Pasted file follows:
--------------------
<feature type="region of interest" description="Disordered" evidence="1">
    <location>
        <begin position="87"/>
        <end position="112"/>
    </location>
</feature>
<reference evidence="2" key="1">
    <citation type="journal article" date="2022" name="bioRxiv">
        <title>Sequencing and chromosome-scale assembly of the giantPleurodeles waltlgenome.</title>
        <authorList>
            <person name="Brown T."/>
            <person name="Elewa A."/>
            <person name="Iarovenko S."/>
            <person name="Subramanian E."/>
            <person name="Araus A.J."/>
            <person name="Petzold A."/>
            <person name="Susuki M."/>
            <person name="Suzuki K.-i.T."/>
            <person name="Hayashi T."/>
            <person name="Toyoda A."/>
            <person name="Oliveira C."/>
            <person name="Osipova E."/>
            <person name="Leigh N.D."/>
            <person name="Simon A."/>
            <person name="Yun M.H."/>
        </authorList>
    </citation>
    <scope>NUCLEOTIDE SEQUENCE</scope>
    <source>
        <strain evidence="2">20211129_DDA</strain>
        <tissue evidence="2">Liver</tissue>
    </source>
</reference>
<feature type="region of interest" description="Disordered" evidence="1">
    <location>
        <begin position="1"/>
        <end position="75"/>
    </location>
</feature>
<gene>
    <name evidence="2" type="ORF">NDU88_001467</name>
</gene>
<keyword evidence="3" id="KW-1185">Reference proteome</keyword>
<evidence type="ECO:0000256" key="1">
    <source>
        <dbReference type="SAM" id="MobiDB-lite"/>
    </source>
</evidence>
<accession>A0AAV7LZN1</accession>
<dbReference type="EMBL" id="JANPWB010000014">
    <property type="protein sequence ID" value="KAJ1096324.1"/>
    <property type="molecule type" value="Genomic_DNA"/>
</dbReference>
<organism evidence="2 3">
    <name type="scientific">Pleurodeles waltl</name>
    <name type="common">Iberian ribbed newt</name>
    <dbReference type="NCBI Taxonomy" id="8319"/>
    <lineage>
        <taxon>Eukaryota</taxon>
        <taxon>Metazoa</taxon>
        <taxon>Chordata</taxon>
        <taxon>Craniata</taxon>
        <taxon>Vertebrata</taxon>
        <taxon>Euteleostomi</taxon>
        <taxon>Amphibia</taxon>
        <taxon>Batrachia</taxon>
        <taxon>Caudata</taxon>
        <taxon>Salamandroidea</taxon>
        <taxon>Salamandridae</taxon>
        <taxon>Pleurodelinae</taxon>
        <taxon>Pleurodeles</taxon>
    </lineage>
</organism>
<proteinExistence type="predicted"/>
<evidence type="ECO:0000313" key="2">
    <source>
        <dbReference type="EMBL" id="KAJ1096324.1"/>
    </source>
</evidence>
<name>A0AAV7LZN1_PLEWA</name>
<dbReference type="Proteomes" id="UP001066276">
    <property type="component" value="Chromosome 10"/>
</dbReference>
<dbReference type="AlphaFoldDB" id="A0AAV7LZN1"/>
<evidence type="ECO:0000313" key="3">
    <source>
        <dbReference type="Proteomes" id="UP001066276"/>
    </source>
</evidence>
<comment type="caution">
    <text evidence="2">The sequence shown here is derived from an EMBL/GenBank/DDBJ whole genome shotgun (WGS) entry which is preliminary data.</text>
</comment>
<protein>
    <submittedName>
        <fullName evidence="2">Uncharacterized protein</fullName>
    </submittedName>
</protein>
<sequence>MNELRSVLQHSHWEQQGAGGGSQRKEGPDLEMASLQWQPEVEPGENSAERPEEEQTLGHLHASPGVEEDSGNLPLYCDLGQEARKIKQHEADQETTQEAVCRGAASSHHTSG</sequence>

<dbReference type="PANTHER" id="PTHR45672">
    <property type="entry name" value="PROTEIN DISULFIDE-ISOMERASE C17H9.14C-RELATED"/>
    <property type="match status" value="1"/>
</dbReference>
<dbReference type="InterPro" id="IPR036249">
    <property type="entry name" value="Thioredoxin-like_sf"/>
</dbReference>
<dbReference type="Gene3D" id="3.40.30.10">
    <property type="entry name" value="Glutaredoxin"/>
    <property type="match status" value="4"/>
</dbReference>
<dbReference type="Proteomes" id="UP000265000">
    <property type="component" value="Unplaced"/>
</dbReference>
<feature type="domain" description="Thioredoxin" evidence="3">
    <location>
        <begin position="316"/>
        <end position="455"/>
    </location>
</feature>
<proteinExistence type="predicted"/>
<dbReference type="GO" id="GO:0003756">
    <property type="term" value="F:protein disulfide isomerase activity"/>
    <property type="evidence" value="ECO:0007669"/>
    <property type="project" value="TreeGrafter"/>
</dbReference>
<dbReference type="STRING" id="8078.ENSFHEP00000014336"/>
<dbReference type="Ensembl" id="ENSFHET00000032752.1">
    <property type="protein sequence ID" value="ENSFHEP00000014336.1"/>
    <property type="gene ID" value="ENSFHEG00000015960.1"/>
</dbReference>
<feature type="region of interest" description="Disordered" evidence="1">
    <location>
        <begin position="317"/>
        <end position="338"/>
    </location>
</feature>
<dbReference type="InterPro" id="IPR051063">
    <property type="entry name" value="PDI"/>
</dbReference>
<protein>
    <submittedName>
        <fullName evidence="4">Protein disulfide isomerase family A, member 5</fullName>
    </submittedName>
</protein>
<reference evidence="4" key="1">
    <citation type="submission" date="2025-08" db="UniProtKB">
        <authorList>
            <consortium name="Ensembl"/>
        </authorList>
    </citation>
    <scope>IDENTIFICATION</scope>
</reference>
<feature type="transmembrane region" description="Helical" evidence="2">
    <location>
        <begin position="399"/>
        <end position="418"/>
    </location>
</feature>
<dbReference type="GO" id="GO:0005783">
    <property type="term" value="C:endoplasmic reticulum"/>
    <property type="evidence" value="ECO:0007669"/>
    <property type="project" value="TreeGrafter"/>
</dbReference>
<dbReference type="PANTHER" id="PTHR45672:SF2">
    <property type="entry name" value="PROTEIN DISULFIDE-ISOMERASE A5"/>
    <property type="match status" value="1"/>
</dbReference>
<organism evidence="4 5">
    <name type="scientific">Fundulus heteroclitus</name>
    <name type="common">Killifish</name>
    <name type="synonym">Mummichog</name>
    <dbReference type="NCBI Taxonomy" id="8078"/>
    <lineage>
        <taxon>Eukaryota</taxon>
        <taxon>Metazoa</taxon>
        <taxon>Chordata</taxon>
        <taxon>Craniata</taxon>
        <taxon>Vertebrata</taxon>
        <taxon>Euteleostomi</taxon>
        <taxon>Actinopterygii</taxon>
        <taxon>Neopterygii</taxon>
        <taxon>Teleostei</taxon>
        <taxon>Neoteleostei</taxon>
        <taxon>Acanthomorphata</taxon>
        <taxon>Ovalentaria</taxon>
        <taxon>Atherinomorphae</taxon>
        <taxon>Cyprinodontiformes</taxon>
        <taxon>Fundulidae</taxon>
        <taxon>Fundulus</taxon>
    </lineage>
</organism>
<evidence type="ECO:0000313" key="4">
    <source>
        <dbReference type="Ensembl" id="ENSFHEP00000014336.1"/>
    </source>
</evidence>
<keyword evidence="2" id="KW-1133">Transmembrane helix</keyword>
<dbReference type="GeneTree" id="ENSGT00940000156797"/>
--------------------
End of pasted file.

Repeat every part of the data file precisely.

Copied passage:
<feature type="region of interest" description="Disordered" evidence="1">
    <location>
        <begin position="87"/>
        <end position="112"/>
    </location>
</feature>
<reference evidence="2" key="1">
    <citation type="journal article" date="2022" name="bioRxiv">
        <title>Sequencing and chromosome-scale assembly of the giantPleurodeles waltlgenome.</title>
        <authorList>
            <person name="Brown T."/>
            <person name="Elewa A."/>
            <person name="Iarovenko S."/>
            <person name="Subramanian E."/>
            <person name="Araus A.J."/>
            <person name="Petzold A."/>
            <person name="Susuki M."/>
            <person name="Suzuki K.-i.T."/>
            <person name="Hayashi T."/>
            <person name="Toyoda A."/>
            <person name="Oliveira C."/>
            <person name="Osipova E."/>
            <person name="Leigh N.D."/>
            <person name="Simon A."/>
            <person name="Yun M.H."/>
        </authorList>
    </citation>
    <scope>NUCLEOTIDE SEQUENCE</scope>
    <source>
        <strain evidence="2">20211129_DDA</strain>
        <tissue evidence="2">Liver</tissue>
    </source>
</reference>
<feature type="region of interest" description="Disordered" evidence="1">
    <location>
        <begin position="1"/>
        <end position="75"/>
    </location>
</feature>
<gene>
    <name evidence="2" type="ORF">NDU88_001467</name>
</gene>
<keyword evidence="3" id="KW-1185">Reference proteome</keyword>
<evidence type="ECO:0000256" key="1">
    <source>
        <dbReference type="SAM" id="MobiDB-lite"/>
    </source>
</evidence>
<accession>A0AAV7LZN1</accession>
<dbReference type="EMBL" id="JANPWB010000014">
    <property type="protein sequence ID" value="KAJ1096324.1"/>
    <property type="molecule type" value="Genomic_DNA"/>
</dbReference>
<organism evidence="2 3">
    <name type="scientific">Pleurodeles waltl</name>
    <name type="common">Iberian ribbed newt</name>
    <dbReference type="NCBI Taxonomy" id="8319"/>
    <lineage>
        <taxon>Eukaryota</taxon>
        <taxon>Metazoa</taxon>
        <taxon>Chordata</taxon>
        <taxon>Craniata</taxon>
        <taxon>Vertebrata</taxon>
        <taxon>Euteleostomi</taxon>
        <taxon>Amphibia</taxon>
        <taxon>Batrachia</taxon>
        <taxon>Caudata</taxon>
        <taxon>Salamandroidea</taxon>
        <taxon>Salamandridae</taxon>
        <taxon>Pleurodelinae</taxon>
        <taxon>Pleurodeles</taxon>
    </lineage>
</organism>
<proteinExistence type="predicted"/>
<evidence type="ECO:0000313" key="2">
    <source>
        <dbReference type="EMBL" id="KAJ1096324.1"/>
    </source>
</evidence>
<name>A0AAV7LZN1_PLEWA</name>
<dbReference type="Proteomes" id="UP001066276">
    <property type="component" value="Chromosome 10"/>
</dbReference>
<dbReference type="AlphaFoldDB" id="A0AAV7LZN1"/>
<evidence type="ECO:0000313" key="3">
    <source>
        <dbReference type="Proteomes" id="UP001066276"/>
    </source>
</evidence>
<comment type="caution">
    <text evidence="2">The sequence shown here is derived from an EMBL/GenBank/DDBJ whole genome shotgun (WGS) entry which is preliminary data.</text>
</comment>
<protein>
    <submittedName>
        <fullName evidence="2">Uncharacterized protein</fullName>
    </submittedName>
</protein>
<sequence>MNELRSVLQHSHWEQQGAGGGSQRKEGPDLEMASLQWQPEVEPGENSAERPEEEQTLGHLHASPGVEEDSGNLPLYCDLGQEARKIKQHEADQETTQEAVCRGAASSHHTSG</sequence>

<dbReference type="PANTHER" id="PTHR45672">
    <property type="entry name" value="PROTEIN DISULFIDE-ISOMERASE C17H9.14C-RELATED"/>
    <property type="match status" value="1"/>
</dbReference>
<dbReference type="InterPro" id="IPR036249">
    <property type="entry name" value="Thioredoxin-like_sf"/>
</dbReference>
<dbReference type="Gene3D" id="3.40.30.10">
    <property type="entry name" value="Glutaredoxin"/>
    <property type="match status" value="4"/>
</dbReference>
<dbReference type="Proteomes" id="UP000265000">
    <property type="component" value="Unplaced"/>
</dbReference>
<feature type="domain" description="Thioredoxin" evidence="3">
    <location>
        <begin position="316"/>
        <end position="455"/>
    </location>
</feature>
<proteinExistence type="predicted"/>
<dbReference type="GO" id="GO:0003756">
    <property type="term" value="F:protein disulfide isomerase activity"/>
    <property type="evidence" value="ECO:0007669"/>
    <property type="project" value="TreeGrafter"/>
</dbReference>
<dbReference type="STRING" id="8078.ENSFHEP00000014336"/>
<dbReference type="Ensembl" id="ENSFHET00000032752.1">
    <property type="protein sequence ID" value="ENSFHEP00000014336.1"/>
    <property type="gene ID" value="ENSFHEG00000015960.1"/>
</dbReference>
<feature type="region of interest" description="Disordered" evidence="1">
    <location>
        <begin position="317"/>
        <end position="338"/>
    </location>
</feature>
<dbReference type="InterPro" id="IPR051063">
    <property type="entry name" value="PDI"/>
</dbReference>
<protein>
    <submittedName>
        <fullName evidence="4">Protein disulfide isomerase family A, member 5</fullName>
    </submittedName>
</protein>
<reference evidence="4" key="1">
    <citation type="submission" date="2025-08" db="UniProtKB">
        <authorList>
            <consortium name="Ensembl"/>
        </authorList>
    </citation>
    <scope>IDENTIFICATION</scope>
</reference>
<feature type="transmembrane region" description="Helical" evidence="2">
    <location>
        <begin position="399"/>
        <end position="418"/>
    </location>
</feature>
<dbReference type="GO" id="GO:0005783">
    <property type="term" value="C:endoplasmic reticulum"/>
    <property type="evidence" value="ECO:0007669"/>
    <property type="project" value="TreeGrafter"/>
</dbReference>
<dbReference type="PANTHER" id="PTHR45672:SF2">
    <property type="entry name" value="PROTEIN DISULFIDE-ISOMERASE A5"/>
    <property type="match status" value="1"/>
</dbReference>
<organism evidence="4 5">
    <name type="scientific">Fundulus heteroclitus</name>
    <name type="common">Killifish</name>
    <name type="synonym">Mummichog</name>
    <dbReference type="NCBI Taxonomy" id="8078"/>
    <lineage>
        <taxon>Eukaryota</taxon>
        <taxon>Metazoa</taxon>
        <taxon>Chordata</taxon>
        <taxon>Craniata</taxon>
        <taxon>Vertebrata</taxon>
        <taxon>Euteleostomi</taxon>
        <taxon>Actinopterygii</taxon>
        <taxon>Neopterygii</taxon>
        <taxon>Teleostei</taxon>
        <taxon>Neoteleostei</taxon>
        <taxon>Acanthomorphata</taxon>
        <taxon>Ovalentaria</taxon>
        <taxon>Atherinomorphae</taxon>
        <taxon>Cyprinodontiformes</taxon>
        <taxon>Fundulidae</taxon>
        <taxon>Fundulus</taxon>
    </lineage>
</organism>
<evidence type="ECO:0000313" key="4">
    <source>
        <dbReference type="Ensembl" id="ENSFHEP00000014336.1"/>
    </source>
</evidence>
<keyword evidence="2" id="KW-1133">Transmembrane helix</keyword>
<dbReference type="GeneTree" id="ENSGT00940000156797"/>